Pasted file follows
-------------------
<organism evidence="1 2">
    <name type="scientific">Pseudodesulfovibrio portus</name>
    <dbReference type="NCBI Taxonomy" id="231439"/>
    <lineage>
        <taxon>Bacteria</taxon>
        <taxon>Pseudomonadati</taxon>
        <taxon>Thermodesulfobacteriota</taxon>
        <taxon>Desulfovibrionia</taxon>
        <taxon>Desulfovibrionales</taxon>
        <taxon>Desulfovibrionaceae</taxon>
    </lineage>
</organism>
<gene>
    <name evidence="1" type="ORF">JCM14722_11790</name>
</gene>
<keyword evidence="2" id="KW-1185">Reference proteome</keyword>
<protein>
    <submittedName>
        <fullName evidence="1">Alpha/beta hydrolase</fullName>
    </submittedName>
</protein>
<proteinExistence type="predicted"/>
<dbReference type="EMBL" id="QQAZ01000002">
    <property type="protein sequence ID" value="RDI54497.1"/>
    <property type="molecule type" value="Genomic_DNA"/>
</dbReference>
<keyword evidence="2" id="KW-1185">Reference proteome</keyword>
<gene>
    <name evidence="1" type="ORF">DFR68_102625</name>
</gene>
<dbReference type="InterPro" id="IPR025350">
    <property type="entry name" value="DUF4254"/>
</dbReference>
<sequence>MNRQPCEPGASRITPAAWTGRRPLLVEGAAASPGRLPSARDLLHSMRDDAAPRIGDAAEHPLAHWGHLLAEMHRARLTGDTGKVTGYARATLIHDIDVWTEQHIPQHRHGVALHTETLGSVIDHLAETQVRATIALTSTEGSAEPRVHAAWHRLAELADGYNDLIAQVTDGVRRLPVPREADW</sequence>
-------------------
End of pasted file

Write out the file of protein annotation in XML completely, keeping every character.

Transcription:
<organism evidence="1 2">
    <name type="scientific">Pseudodesulfovibrio portus</name>
    <dbReference type="NCBI Taxonomy" id="231439"/>
    <lineage>
        <taxon>Bacteria</taxon>
        <taxon>Pseudomonadati</taxon>
        <taxon>Thermodesulfobacteriota</taxon>
        <taxon>Desulfovibrionia</taxon>
        <taxon>Desulfovibrionales</taxon>
        <taxon>Desulfovibrionaceae</taxon>
    </lineage>
</organism>
<gene>
    <name evidence="1" type="ORF">JCM14722_11790</name>
</gene>
<keyword evidence="2" id="KW-1185">Reference proteome</keyword>
<protein>
    <submittedName>
        <fullName evidence="1">Alpha/beta hydrolase</fullName>
    </submittedName>
</protein>
<proteinExistence type="predicted"/>
<dbReference type="EMBL" id="QQAZ01000002">
    <property type="protein sequence ID" value="RDI54497.1"/>
    <property type="molecule type" value="Genomic_DNA"/>
</dbReference>
<keyword evidence="2" id="KW-1185">Reference proteome</keyword>
<gene>
    <name evidence="1" type="ORF">DFR68_102625</name>
</gene>
<dbReference type="InterPro" id="IPR025350">
    <property type="entry name" value="DUF4254"/>
</dbReference>
<sequence>MNRQPCEPGASRITPAAWTGRRPLLVEGAAASPGRLPSARDLLHSMRDDAAPRIGDAAEHPLAHWGHLLAEMHRARLTGDTGKVTGYARATLIHDIDVWTEQHIPQHRHGVALHTETLGSVIDHLAETQVRATIALTSTEGSAEPRVHAAWHRLAELADGYNDLIAQVTDGVRRLPVPREADW</sequence>